ATTORNEY United States Patent TYPEWRITER FOR BRAILLE DOTS Masaharu Watari, 7-14 Tsuda-Hamano-cho. Tokushima-shi, Tokushima-ken, Japan Filed Dec. 11, 1967, Ser. No. 689,386 Claims priority, application Japan, Dec. 10, 1966, 41/ 81,120 Int. Cl. B41 3/32 US. Cl. 197--6.1 6 Claims ABSTRACT OF THE DISCLOSURE Braille dot character typewriter comprising six pin elements supported freely on a typing base for extension therefrom and retraction therein to respond to recesses on the type heads, and a transmission mechanism connected with said pin elements and the keys controlling the type heads, wherein during typing Operation of the type bars, code bars are operated so that only pins corresponding to the recesses on the type head, being brought into typing position, are disposed in positions projecting from the typing base while the other pins are retracted in the typing base before the typing of the Braille character, so that typewritten characters on a medium between the pin elements and type heads are finished more finely.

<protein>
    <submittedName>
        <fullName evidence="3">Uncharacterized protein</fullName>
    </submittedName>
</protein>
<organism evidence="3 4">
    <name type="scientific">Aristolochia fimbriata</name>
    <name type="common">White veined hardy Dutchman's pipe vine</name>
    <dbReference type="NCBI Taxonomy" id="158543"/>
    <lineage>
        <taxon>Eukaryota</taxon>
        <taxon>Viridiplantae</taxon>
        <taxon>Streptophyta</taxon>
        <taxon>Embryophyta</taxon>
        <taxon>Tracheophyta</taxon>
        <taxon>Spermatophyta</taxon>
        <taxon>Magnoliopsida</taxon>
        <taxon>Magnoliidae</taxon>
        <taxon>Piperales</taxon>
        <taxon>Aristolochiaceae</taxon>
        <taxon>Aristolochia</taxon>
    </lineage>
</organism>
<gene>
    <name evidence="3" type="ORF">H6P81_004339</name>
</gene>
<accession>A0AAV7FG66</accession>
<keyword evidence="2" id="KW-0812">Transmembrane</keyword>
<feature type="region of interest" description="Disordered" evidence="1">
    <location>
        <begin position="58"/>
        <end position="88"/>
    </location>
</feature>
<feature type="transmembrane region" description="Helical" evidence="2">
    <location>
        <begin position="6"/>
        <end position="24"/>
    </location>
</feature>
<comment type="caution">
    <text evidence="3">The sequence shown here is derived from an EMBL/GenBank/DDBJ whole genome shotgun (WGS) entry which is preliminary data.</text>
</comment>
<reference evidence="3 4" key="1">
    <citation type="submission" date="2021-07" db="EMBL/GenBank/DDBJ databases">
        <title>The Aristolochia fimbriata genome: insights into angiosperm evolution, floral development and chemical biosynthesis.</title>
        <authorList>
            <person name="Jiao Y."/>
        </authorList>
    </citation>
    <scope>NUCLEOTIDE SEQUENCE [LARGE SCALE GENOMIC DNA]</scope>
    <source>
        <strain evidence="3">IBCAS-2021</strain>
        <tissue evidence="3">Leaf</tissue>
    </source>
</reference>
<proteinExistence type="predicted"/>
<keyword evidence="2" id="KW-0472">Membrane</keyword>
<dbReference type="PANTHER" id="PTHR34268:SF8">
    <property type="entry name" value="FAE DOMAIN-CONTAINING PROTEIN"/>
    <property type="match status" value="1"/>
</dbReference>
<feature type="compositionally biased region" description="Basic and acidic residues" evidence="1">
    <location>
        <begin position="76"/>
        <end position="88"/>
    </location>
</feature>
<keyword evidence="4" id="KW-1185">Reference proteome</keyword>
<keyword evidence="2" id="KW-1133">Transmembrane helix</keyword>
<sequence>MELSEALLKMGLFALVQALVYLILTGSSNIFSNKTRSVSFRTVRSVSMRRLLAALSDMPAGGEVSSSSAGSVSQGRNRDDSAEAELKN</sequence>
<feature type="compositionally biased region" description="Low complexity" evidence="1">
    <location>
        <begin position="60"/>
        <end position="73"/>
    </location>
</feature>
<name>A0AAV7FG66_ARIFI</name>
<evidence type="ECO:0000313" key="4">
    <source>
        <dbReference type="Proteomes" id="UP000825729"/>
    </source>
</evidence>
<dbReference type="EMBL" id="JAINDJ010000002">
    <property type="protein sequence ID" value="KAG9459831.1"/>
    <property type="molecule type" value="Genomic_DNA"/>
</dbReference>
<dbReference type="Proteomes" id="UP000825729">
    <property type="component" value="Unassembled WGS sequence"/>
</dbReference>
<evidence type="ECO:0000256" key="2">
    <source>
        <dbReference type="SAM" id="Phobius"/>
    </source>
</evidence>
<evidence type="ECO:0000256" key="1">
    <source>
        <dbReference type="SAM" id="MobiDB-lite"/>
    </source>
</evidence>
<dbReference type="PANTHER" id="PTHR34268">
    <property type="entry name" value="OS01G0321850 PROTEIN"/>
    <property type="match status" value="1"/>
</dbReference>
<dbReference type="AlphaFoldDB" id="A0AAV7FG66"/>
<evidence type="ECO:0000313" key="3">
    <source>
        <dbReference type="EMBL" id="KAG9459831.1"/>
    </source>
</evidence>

This invention relates to a typewriter for Braille dots.

Typewriters for Braille dots have hitherto been known in the art, as indicated by US. Pat. No. 3,032,164. Such typewriters have a plurality of type bars operable by pushing type keys; a plurality of type heads respectively fixed on one end of the said type bars having one or more recesses formed therein correspondingly arranged in the form of Braille dots or characters in opposite left and righthand columns; a typing base provided at the typing position of said type head; and six pin elements connected in the typing base, some of which are always held in a position projecting from the typing base by spring means, wherein during typing of the type bars, the Braille dots are typed on and impressed in the paper provided in front of the typing base by cooperation of the recesses in the type heads and the six pin elements corresponding therewith.